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1787 Massachusetts Cent, Arrows in Right Talon, BN

Image Information

Type Coin
Title 1787 Massachusetts Cent, Arrows in Right Talon, BN
Date 1787
Grade AU50
Service NGC
Service Catalog # 299
Denomination CENT

1787 CENT Massachusetts Cent, Arrows in Right Talon, Ryder 2a-F, W-6070, High R.6 -- Improperly Cleaned -- NGC Details. AU. Die alignment: 165?. One of the classic rarities of the Colonial series, the 1787 Transposed Arrows variety of Massachusetts cent ranks with the Date Under Plowbeam New Jersey pieces as among the most distinctive types of state copper coinage struck in the Confederation era. On this variety only, the eagle clutches the arrows in its right talons (the left from the viewer's perspective). It is also the only variety of Massachusetts copper coin with the word CENT on the shield struck in relief rather than in incuse lettering (though not visible on this example). For these reasons, the Transposed Arrows cent is considered a separate type rather than simply another die variety. This is a high-grade example, albeit one that has been improperly cleaned at some point in the past, probably quite long ago. The surfaces are retoning to a light brown, with the bright copper coloring relegated to the protected areas of the legends and central devices. The surfaces show microgranularity under magnification, but little in the way of marks. A bit of planchet roughness can be seen throughout WEALTH to the right of the Indian. The granularity is more pronounced on the reverse, and a couple of spots of darker toning are present near the H of MASSACHUSETTS and the 1 of the date, but these are hardly distracting. Its strike is firm toward the peripheries of the coin, being softer in the center. The 1787-dated Massachusetts cents are the first coins struck within the United States to bear that denomination. They display a quintessentially American design -- the Native American and eagle -- as opposed to features based largely on British halfpence. The Transposed Arrows variety has long been acknowledged as a major rarity. Crosby knew only of four pieces in 1875. Breen could only provide provenances for five examples over a century later, listing a sixth and seventh merely as "Rumored" in his Complete Encyclopedia (the current coin was not included by him). Michael Hodder, cataloging the Ford example in 2004, traced 10. Researcher Mike Packard currently estimates 17 or so survivors. Listed on page 61 of the 2018 Guide Book. Ex: Eric P. Newman Numismatic Education Society.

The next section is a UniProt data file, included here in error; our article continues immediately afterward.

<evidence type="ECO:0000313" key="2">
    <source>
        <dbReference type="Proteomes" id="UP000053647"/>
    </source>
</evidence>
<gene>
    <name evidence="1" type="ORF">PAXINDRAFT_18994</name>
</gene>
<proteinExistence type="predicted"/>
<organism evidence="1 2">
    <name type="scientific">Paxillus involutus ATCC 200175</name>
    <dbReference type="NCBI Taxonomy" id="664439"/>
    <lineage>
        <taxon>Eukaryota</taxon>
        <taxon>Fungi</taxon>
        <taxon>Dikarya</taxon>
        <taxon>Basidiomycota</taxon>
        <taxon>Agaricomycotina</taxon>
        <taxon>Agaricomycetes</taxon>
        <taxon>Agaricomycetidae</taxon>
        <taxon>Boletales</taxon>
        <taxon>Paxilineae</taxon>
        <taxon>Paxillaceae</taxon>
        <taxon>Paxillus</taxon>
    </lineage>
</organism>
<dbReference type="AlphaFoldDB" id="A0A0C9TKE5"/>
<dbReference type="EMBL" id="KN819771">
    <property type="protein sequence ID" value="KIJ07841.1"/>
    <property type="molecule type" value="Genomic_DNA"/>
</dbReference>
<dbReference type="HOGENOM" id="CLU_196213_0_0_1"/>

Heritage Newman IX, November 2017, lot 15025, realized $55200. Images and description courtesy of Heritage Auctions.

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Image Collection Eric P. Newman Collection, Part IX
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